Like many Nebraskans, I enjoy hunting and fishing, and these activities have instilled in me an enduring love for the outdoors. There’s no better way to take in the beauty of Nebraska, whether it’s on a turkey hunt in the Pine Ridge or spending a quiet evening fishing at a community pond. Hunting and fishing are relaxing ways to unplug from the work week, enjoy the outdoors and spend time with friends and family. While hunting and fishing, I have met Nebraskans from throughout the state all bound together by appreciation of our state’s natural resources.
On Sept. 28, Nebraska will join the nation in celebrating National Hunting and Fishing Day. This is an important day across the U.S., but it has special significance in Nebraska. Hunting and fishing are important elements of our rich outdoor heritage. Families have hunted and fished together for generations. For numerous Nebraskans, hunting and fishing remain ways to put food on the table while creating treasured memories in the process.
Outdoorsmen and women are drawn to our state because of its plentiful wildlife, picturesque open spaces and well-kept parks. We have mule deer and whitetails, along with such an abundance of upland game that Nebraska has been called the mixed-bag capital of the Great Plains. We have turkeys in every county of the state and the popular Merriam’s bird in the Pine Ridge. The thriving turkey population in Nebraska has led to our state being known as the best turkey hunting destination in the country. Our lakes have outstanding stocks of fish: walleye in Lake McConaughy, Harlan Reservoir and the Sandhills lakes; trout in the cool-water streams in the north; channel catfish at Branched Oak; and muskies at Merritt Reservoir. These opportunities draw hunters and anglers annually from every single state in the nation.
Hunting and fishing are a significant economic force in our state. Each year, they contribute more than $1 billion to our state’s economy, or about 1 percent of our state’s economic output. Hunters and anglers from all across Nebraska, and throughout the nation, travel throughout our beautiful state in pursuit of a wide variety of game, fish and outdoor recreation opportunities. They purchase fuel, enjoy meals, hire guides, stay at hotels and motels, and shop at other local businesses.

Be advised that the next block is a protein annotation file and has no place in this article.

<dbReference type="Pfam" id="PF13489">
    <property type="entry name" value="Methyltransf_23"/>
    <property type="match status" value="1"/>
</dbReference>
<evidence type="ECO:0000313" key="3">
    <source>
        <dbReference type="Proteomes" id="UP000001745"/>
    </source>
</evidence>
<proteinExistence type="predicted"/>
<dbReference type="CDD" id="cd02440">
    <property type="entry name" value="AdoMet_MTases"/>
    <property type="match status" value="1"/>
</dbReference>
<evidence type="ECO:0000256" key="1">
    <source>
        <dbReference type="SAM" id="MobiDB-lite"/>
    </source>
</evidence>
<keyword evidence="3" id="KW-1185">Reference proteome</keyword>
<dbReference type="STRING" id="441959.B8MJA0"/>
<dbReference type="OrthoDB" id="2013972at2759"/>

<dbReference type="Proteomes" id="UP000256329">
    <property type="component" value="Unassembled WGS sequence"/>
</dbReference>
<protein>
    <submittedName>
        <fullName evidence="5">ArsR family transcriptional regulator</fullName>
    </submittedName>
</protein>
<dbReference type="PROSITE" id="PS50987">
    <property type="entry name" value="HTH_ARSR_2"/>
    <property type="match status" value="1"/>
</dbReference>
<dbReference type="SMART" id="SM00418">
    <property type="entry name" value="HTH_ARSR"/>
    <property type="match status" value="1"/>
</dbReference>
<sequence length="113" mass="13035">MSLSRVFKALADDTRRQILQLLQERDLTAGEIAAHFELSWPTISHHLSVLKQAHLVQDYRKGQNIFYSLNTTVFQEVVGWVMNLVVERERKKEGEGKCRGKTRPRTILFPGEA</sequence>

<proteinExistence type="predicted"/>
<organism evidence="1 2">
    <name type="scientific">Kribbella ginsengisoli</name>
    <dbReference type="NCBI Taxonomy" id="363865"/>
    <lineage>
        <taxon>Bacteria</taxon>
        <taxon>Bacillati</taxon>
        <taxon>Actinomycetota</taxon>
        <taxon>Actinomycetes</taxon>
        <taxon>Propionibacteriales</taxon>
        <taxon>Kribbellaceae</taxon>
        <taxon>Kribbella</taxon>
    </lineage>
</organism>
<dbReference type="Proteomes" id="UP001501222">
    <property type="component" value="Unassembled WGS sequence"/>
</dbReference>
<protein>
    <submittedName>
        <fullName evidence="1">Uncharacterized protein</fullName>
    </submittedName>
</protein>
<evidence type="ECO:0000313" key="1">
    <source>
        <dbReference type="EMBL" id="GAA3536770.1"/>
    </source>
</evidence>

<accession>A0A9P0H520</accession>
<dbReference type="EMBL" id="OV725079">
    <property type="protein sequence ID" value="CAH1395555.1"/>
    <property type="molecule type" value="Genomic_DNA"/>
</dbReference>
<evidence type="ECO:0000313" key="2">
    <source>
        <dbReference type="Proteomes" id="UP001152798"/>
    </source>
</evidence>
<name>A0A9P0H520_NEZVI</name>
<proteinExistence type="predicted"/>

Proceeds from the purchases of hunting and fishing permits and stamps in our state are reinvested in growing the population of wildlife in Nebraska. Hunting and fishing permit and stamp sales are used to research game species in our state. The funds also go to conserve and restore habitat for these species, which in turn benefits songbirds, pollinators, and many other plant and wildlife species as well.
Nebraska’s traditional commitment to hunting and fishing flows from our agricultural heritage. To a large extent, Nebraska’s generous landowners are responsible for our state’s desirability as a destination for sportsmen and women. Hundreds of landowners across the state have opened more than 325,000 acres of their own property to walk-in access for hunting, fishing and trapping through the Open Fields and Waters program. Many other landowners and ag producers have implemented programs on their land to improve habitat for wildlife. Still others open their land to family, friends, friends-of-friends and strangers who knock on their doors each year when deer or turkey season rolls around. If you’re invited to hunt on private land, make sure you thank the landowner who hosted you.
I’m doing my best to pass the tradition down to my son Roscoe. We’ve hunted turkey and pheasants together and enjoyed seeing our state’s natural beauty on these trips. For his part, Roscoe has introduced his friends to fishing. Inviting family and friends on a hunting or fishing expedition is the best way to pass on these treasured Nebraska traditions to future generations. You should also check out the Youth Lifetime Half Price Permit Program through Nebraska Game and Parks at http://outdoornebraska.gov/yltp. Over the years, generous donors have supported 6,400 lifetime hunting and fishing permits for young Nebraskans.
This fall, the Nebraska Game and Parks Commission (NGPC) has developed a program to thank hunters who take the time to introduce hunting to a new or novice hunter. The Take ‘Em Hunting program encourages hunters to introduce–or reintroduce–someone to hunting, take a photo of their experience and upload that photo to the NGPC website www.OutdoorNebraska.org/TakeEmHunting. Anyone who submits a photo will be entered to win great prizes.
There has never been a better time to pass down the tradition of hunting or fishing and to celebrate the benefits of these time-honored activities. If you’d like to share your favorite hunting or fishing tradition, I invite you to email email@example.com or call 402-471-2244. I hope to see you on the lake or in the field this fall!